Mac Maintenance Sunday: Spelunking for Large File Sizes

In preparation for Lion, I’ve been organizing and pruning my Mac Pro’s boot drive: a 40GB OWC SSD. Space is at a premium on this drive, so I’ve limited it to the OS (Snow Leopard) and my apps. All the data I interact with lives on a separate internal SATA HDD. It’s worked out for me well, so far.

The two screenshots below give a visual picture of all the apps I have currently installed, with some overlap on the second screenshot. Click on each to embiggen.

Apps on my SSD

Apps on my SSD

40GB is not a lot of space. With the help of the excellent WhatSize utility, I have been able to check which files are the largest on my system. I spent an afternoon investigating file sizes and what I’ve found was pretty interesting.

I currently have a little under 20GB sitting in my Applications folder. Some of these apps will be pruned out of my system (via AppZapper) when I install Lion. The largest application size belongs to Autodesk’s Maya, weighing in at 2.03GB.

File Size measurements using WhatSize

Oddly enough, one of the largest files on my hard drive belongs to Backblaze, specifically within the Library > BackBlaze folder which weighs in at a ginormous 2.55GB. It’s pretty freaking huge and I’m not sure why. I’m currently investigating options to move the BackBlaze folder to another drive. The second largest file is Adobe, clocking in at 1.55GB. There’s over 314MB contained in a folder called SpeechAnalysisModels, which I’m not sure I’ll ever need. Same for the various Camera Raw profiles. I’m unsure whether or not it’s okay for me to delete these, so I’m leaving them for now.

File Size measurements using WhatSize

My user folder takes up a whopping 1.58GB (nearly all of it comes from the Library folder within). The biggest culprits within the Library folder are the Applications Support folder (582MB) and Caches (527MB). Interestingly enough, the largest file inside the Caches folder belongs to com.atebits.tweetie.profile-images, which contains avatar images for everyone I follow on Twitter. Given that I’m using the official Twitter client now (formerly Tweetie), my suspicion is that the com.atebits.tweet.profile-images folder can be safely deleted. (On a side note: is there a Mac program that safely cleans out Application caches?)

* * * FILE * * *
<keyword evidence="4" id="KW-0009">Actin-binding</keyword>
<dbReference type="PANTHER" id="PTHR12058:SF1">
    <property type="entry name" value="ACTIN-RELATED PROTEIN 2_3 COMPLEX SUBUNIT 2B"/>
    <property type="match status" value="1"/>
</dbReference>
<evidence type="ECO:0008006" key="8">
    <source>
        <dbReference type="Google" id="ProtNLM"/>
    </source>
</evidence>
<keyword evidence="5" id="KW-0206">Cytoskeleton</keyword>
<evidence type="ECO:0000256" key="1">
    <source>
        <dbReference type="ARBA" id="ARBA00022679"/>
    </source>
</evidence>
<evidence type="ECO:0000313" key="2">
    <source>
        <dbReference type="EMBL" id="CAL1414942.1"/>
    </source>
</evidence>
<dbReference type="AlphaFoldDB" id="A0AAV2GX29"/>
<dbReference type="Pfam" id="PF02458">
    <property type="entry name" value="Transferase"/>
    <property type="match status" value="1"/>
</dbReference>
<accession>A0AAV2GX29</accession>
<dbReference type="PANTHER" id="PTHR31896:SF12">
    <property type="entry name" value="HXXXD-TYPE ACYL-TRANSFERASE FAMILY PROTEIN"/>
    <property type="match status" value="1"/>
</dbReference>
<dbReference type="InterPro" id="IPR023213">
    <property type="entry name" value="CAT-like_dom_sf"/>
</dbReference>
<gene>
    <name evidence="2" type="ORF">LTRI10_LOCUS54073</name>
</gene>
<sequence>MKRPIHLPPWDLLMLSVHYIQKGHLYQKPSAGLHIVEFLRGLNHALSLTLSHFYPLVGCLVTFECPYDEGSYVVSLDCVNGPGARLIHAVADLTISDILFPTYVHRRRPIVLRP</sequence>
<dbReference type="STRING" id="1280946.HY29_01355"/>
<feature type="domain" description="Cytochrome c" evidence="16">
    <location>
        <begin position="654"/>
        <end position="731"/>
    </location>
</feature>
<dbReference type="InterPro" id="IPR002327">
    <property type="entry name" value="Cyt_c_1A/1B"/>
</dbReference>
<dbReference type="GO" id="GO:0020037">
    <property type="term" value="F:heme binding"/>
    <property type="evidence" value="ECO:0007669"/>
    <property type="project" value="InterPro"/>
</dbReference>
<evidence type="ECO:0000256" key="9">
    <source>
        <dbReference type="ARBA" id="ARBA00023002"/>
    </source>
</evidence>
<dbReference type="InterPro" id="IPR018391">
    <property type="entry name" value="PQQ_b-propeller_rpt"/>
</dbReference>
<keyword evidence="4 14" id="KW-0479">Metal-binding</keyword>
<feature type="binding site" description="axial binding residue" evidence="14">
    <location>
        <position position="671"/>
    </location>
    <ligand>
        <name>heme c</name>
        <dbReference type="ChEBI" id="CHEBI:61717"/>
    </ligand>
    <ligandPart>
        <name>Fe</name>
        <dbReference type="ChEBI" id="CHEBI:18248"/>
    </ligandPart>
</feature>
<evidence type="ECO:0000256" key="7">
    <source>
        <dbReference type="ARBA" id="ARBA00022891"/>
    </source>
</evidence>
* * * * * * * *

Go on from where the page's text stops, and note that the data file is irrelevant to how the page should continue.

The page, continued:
Other culprits that took up a lot of space were the folders dubbed iPad Software Update and the iPod Software Update, found in User > Library > iTunes. Both folders took up almost 1GB of space together. I deleted both folders, as I can always re-download the applications should I ever need to restore my iPad and iPod devices.

In the process of doing some routine file size investigation, I’ve reclaimed almost 2GB of space, leaving my SSD with about 9GB free. With that said and done, I only have one thing left to say: Bring on Lion!


Update: I reclaimed an additional 2GB of data using Monolingual to remove the additional language resources that I’ll never use from Mac OSX. It also does a good job of scrubbing away PowerPC code from the Universal binary apps if you’re on an Intel Mac (saving even more space).

These beautiful and intelligent people wrote

  • Jose A. Gonzalez
    June 27, 2011 at 9:08 am

    Pretty deep cleanup you’ve done, Krishna.
    You do have a crowded house. Not knowing much about Mac OSs, is there a swap file for it in your SSD too? I’m sure its not a choice to relocate it, but I wondered about its size. Is it the usual 2-times the size of your RAM memory?

  • Matt
    June 28, 2011 at 4:06 am

    Just curious, but why haven’t you moved your user folder off to another drive as well?

    • Krishna
      June 28, 2011 at 8:42 am

      I have my User folder from my boot drive symbolically linked to my User folder on my data drive. So all data is offloaded to a separate drive.

      • Matt
        June 30, 2011 at 2:07 am

        Why symbolically link them instead of just point your profile to the correct location on the data drive? Just curious if there is something I am missing.

        • Krishna
          June 30, 2011 at 8:40 am

          Actually, you’re right, Matt – I have my data pointing to the other drive (not via symbolic links) – but there are certain programs (Mail, etc.) that want to populate data in my boot drive, for which there is no elegant way of telling it to do otherwise. I use symbolic links for those data files.